Morning wood, pitching a tent, sunrise salute—there are a lot of names for it, but what exactly causes a morning erection?
For people with penises, nocturnal penile tumescence—as it’s officially called—is something that tends to, well, pop up regularly. And while it could be easy to dismiss it as the lingering response to a sexual dream, the fact is that such erections can occur as early as in the womb, so it’s not always related to arousal.
So why do they occur? Research shows that it usually happens during the REM stage of sleep, when sympathetic stimulation (better known as fight and flight) shifts to parasympathetic stimulation (aka rest and digest), creating a nerve response that causes an erection. So one reason why people wake up with an erection is likely because that’s when they are coming out of REM sleep. Interestingly, since we experience many sleep cycles in one night, some people will have up to five erections in the same stretch of slumber.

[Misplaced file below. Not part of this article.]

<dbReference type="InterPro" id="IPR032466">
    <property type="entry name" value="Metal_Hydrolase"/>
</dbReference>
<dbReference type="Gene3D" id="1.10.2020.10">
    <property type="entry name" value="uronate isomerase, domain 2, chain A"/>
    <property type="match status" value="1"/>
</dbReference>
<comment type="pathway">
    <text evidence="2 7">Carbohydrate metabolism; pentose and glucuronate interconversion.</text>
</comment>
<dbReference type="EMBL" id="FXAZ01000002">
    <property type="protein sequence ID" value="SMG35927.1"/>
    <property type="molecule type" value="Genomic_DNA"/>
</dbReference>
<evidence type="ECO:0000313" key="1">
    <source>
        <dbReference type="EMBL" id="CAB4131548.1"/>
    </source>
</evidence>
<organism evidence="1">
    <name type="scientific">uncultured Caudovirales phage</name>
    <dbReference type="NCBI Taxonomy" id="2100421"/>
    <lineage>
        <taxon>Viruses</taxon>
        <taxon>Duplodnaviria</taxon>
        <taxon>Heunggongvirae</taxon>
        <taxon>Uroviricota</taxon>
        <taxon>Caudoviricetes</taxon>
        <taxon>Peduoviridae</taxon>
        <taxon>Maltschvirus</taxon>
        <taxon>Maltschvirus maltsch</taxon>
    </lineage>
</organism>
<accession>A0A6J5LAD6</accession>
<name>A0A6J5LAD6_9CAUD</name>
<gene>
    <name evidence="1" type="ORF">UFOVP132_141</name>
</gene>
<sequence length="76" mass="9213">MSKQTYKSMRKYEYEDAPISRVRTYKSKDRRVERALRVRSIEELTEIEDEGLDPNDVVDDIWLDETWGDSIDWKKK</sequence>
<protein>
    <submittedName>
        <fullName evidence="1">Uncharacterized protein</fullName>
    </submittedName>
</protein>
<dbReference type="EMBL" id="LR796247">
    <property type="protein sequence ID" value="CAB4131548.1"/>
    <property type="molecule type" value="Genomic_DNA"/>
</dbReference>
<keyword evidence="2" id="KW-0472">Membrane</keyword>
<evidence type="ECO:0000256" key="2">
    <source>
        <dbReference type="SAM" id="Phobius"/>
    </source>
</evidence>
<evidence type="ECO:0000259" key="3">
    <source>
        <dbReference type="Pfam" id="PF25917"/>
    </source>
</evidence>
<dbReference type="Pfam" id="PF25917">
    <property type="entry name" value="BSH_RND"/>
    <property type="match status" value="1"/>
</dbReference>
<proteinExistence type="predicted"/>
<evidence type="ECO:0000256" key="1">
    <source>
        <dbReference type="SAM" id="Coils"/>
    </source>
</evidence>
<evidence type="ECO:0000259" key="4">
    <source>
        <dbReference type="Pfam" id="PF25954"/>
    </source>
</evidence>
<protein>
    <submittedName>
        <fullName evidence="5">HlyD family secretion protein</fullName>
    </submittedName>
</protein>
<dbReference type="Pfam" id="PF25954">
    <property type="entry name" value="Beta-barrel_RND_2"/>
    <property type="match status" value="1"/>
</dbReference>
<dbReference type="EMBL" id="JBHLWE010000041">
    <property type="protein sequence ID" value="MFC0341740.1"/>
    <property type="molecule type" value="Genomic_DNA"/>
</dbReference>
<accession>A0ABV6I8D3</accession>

Additionally, testosterone levels are generally at the highest in the morning, which can stimulate an erection. But you also might find yourself involuntarily pitching a tent if you wake up with a full bladder, which can put pressure on the nerves in the spine that generate erections. In both cases, there’s a good chance that you may not actually feel any drive to have sex, even though your penis indicates otherwise …
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